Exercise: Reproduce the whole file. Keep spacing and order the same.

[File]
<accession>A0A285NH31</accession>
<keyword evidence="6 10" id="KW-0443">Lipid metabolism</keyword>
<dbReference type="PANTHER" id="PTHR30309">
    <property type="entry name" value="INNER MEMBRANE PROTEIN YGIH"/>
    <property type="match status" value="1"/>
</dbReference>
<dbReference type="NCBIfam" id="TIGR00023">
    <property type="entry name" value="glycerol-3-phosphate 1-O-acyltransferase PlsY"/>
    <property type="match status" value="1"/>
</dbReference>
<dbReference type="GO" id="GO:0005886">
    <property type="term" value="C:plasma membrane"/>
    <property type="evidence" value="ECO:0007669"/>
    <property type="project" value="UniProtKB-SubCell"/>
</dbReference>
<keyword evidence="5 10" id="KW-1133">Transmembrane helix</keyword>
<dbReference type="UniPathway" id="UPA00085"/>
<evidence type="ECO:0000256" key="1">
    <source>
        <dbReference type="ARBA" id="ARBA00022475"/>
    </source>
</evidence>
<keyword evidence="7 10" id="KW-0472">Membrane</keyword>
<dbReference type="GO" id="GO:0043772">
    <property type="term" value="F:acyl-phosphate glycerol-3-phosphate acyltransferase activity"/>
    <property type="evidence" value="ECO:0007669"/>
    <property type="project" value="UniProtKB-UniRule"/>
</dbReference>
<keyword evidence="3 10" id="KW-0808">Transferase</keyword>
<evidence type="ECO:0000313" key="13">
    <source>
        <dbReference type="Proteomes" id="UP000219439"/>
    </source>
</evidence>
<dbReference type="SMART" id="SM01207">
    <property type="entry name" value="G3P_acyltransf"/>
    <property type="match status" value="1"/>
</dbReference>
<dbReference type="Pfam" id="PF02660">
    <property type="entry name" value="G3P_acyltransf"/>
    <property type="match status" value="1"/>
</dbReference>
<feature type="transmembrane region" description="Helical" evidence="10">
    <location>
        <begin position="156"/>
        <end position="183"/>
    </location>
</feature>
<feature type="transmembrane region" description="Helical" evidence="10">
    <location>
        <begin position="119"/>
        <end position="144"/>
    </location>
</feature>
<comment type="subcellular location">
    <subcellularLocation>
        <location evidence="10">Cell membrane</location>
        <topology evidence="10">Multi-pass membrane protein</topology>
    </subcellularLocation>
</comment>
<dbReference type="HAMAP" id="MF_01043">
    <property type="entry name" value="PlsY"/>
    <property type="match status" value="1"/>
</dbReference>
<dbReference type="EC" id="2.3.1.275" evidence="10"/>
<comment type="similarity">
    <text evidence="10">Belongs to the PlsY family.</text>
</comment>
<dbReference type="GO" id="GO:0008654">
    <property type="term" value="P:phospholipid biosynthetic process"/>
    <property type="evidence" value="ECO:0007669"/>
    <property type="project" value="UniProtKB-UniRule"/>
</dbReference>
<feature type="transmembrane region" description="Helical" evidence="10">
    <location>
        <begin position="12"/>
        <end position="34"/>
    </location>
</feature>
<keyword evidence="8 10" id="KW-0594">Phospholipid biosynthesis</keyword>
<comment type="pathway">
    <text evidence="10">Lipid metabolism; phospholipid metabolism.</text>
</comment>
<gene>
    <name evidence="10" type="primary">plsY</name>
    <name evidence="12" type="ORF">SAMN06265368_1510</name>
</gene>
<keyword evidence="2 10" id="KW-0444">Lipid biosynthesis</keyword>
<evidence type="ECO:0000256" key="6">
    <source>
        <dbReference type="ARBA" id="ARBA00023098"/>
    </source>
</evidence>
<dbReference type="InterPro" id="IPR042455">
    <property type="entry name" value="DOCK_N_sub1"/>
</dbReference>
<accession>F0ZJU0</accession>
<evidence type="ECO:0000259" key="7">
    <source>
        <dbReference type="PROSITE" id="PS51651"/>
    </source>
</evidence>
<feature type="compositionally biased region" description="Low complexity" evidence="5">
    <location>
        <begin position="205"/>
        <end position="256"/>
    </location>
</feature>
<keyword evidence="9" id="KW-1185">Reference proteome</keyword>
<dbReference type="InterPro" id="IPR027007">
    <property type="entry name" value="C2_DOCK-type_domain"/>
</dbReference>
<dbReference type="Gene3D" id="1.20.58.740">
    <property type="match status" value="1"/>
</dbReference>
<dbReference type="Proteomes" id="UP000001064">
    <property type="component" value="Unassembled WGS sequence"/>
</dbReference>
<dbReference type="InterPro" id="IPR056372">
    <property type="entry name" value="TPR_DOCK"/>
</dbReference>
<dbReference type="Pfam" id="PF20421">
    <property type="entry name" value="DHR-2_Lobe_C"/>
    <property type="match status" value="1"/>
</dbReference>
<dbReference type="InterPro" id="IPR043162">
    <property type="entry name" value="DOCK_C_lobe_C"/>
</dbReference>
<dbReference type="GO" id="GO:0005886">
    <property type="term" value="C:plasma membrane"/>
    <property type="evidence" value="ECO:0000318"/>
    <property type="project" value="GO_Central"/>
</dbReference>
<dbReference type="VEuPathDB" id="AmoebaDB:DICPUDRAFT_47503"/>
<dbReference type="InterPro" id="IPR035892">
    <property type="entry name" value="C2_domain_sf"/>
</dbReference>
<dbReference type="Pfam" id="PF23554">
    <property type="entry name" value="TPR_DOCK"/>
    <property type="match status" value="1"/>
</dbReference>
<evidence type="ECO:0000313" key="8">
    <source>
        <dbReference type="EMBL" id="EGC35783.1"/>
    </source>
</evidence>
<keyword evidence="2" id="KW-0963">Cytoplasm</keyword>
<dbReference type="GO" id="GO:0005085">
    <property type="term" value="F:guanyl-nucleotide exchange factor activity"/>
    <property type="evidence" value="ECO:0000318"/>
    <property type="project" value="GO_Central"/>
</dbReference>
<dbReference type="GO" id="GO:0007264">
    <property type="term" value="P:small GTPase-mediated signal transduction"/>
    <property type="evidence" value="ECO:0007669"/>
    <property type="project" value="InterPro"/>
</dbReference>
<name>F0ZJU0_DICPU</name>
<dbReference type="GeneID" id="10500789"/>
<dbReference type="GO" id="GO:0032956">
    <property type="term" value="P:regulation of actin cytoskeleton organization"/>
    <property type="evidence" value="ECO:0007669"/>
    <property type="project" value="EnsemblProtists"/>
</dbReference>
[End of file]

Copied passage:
<accession>A0A285NH31</accession>
<keyword evidence="6 10" id="KW-0443">Lipid metabolism</keyword>
<dbReference type="PANTHER" id="PTHR30309">
    <property type="entry name" value="INNER MEMBRANE PROTEIN YGIH"/>
    <property type="match status" value="1"/>
</dbReference>
<dbReference type="NCBIfam" id="TIGR00023">
    <property type="entry name" value="glycerol-3-phosphate 1-O-acyltransferase PlsY"/>
    <property type="match status" value="1"/>
</dbReference>
<dbReference type="GO" id="GO:0005886">
    <property type="term" value="C:plasma membrane"/>
    <property type="evidence" value="ECO:0007669"/>
    <property type="project" value="UniProtKB-SubCell"/>
</dbReference>
<keyword evidence="5 10" id="KW-1133">Transmembrane helix</keyword>
<dbReference type="UniPathway" id="UPA00085"/>
<evidence type="ECO:0000256" key="1">
    <source>
        <dbReference type="ARBA" id="ARBA00022475"/>
    </source>
</evidence>
<keyword evidence="7 10" id="KW-0472">Membrane</keyword>
<dbReference type="GO" id="GO:0043772">
    <property type="term" value="F:acyl-phosphate glycerol-3-phosphate acyltransferase activity"/>
    <property type="evidence" value="ECO:0007669"/>
    <property type="project" value="UniProtKB-UniRule"/>
</dbReference>
<keyword evidence="3 10" id="KW-0808">Transferase</keyword>
<evidence type="ECO:0000313" key="13">
    <source>
        <dbReference type="Proteomes" id="UP000219439"/>
    </source>
</evidence>
<dbReference type="SMART" id="SM01207">
    <property type="entry name" value="G3P_acyltransf"/>
    <property type="match status" value="1"/>
</dbReference>
<dbReference type="Pfam" id="PF02660">
    <property type="entry name" value="G3P_acyltransf"/>
    <property type="match status" value="1"/>
</dbReference>
<feature type="transmembrane region" description="Helical" evidence="10">
    <location>
        <begin position="156"/>
        <end position="183"/>
    </location>
</feature>
<feature type="transmembrane region" description="Helical" evidence="10">
    <location>
        <begin position="119"/>
        <end position="144"/>
    </location>
</feature>
<comment type="subcellular location">
    <subcellularLocation>
        <location evidence="10">Cell membrane</location>
        <topology evidence="10">Multi-pass membrane protein</topology>
    </subcellularLocation>
</comment>
<dbReference type="HAMAP" id="MF_01043">
    <property type="entry name" value="PlsY"/>
    <property type="match status" value="1"/>
</dbReference>
<dbReference type="EC" id="2.3.1.275" evidence="10"/>
<comment type="similarity">
    <text evidence="10">Belongs to the PlsY family.</text>
</comment>
<dbReference type="GO" id="GO:0008654">
    <property type="term" value="P:phospholipid biosynthetic process"/>
    <property type="evidence" value="ECO:0007669"/>
    <property type="project" value="UniProtKB-UniRule"/>
</dbReference>
<feature type="transmembrane region" description="Helical" evidence="10">
    <location>
        <begin position="12"/>
        <end position="34"/>
    </location>
</feature>
<keyword evidence="8 10" id="KW-0594">Phospholipid biosynthesis</keyword>
<comment type="pathway">
    <text evidence="10">Lipid metabolism; phospholipid metabolism.</text>
</comment>
<gene>
    <name evidence="10" type="primary">plsY</name>
    <name evidence="12" type="ORF">SAMN06265368_1510</name>
</gene>
<keyword evidence="2 10" id="KW-0444">Lipid biosynthesis</keyword>
<evidence type="ECO:0000256" key="6">
    <source>
        <dbReference type="ARBA" id="ARBA00023098"/>
    </source>
</evidence>
<dbReference type="InterPro" id="IPR042455">
    <property type="entry name" value="DOCK_N_sub1"/>
</dbReference>
<accession>F0ZJU0</accession>
<evidence type="ECO:0000259" key="7">
    <source>
        <dbReference type="PROSITE" id="PS51651"/>
    </source>
</evidence>
<feature type="compositionally biased region" description="Low complexity" evidence="5">
    <location>
        <begin position="205"/>
        <end position="256"/>
    </location>
</feature>
<keyword evidence="9" id="KW-1185">Reference proteome</keyword>
<dbReference type="InterPro" id="IPR027007">
    <property type="entry name" value="C2_DOCK-type_domain"/>
</dbReference>
<dbReference type="Gene3D" id="1.20.58.740">
    <property type="match status" value="1"/>
</dbReference>
<dbReference type="Proteomes" id="UP000001064">
    <property type="component" value="Unassembled WGS sequence"/>
</dbReference>
<dbReference type="InterPro" id="IPR056372">
    <property type="entry name" value="TPR_DOCK"/>
</dbReference>
<dbReference type="Pfam" id="PF20421">
    <property type="entry name" value="DHR-2_Lobe_C"/>
    <property type="match status" value="1"/>
</dbReference>
<dbReference type="InterPro" id="IPR043162">
    <property type="entry name" value="DOCK_C_lobe_C"/>
</dbReference>
<dbReference type="GO" id="GO:0005886">
    <property type="term" value="C:plasma membrane"/>
    <property type="evidence" value="ECO:0000318"/>
    <property type="project" value="GO_Central"/>
</dbReference>
<dbReference type="VEuPathDB" id="AmoebaDB:DICPUDRAFT_47503"/>
<dbReference type="InterPro" id="IPR035892">
    <property type="entry name" value="C2_domain_sf"/>
</dbReference>
<dbReference type="Pfam" id="PF23554">
    <property type="entry name" value="TPR_DOCK"/>
    <property type="match status" value="1"/>
</dbReference>
<evidence type="ECO:0000313" key="8">
    <source>
        <dbReference type="EMBL" id="EGC35783.1"/>
    </source>
</evidence>
<keyword evidence="2" id="KW-0963">Cytoplasm</keyword>
<dbReference type="GO" id="GO:0005085">
    <property type="term" value="F:guanyl-nucleotide exchange factor activity"/>
    <property type="evidence" value="ECO:0000318"/>
    <property type="project" value="GO_Central"/>
</dbReference>
<dbReference type="GO" id="GO:0007264">
    <property type="term" value="P:small GTPase-mediated signal transduction"/>
    <property type="evidence" value="ECO:0007669"/>
    <property type="project" value="InterPro"/>
</dbReference>
<name>F0ZJU0_DICPU</name>
<dbReference type="GeneID" id="10500789"/>
<dbReference type="GO" id="GO:0032956">
    <property type="term" value="P:regulation of actin cytoskeleton organization"/>
    <property type="evidence" value="ECO:0007669"/>
    <property type="project" value="EnsemblProtists"/>
</dbReference>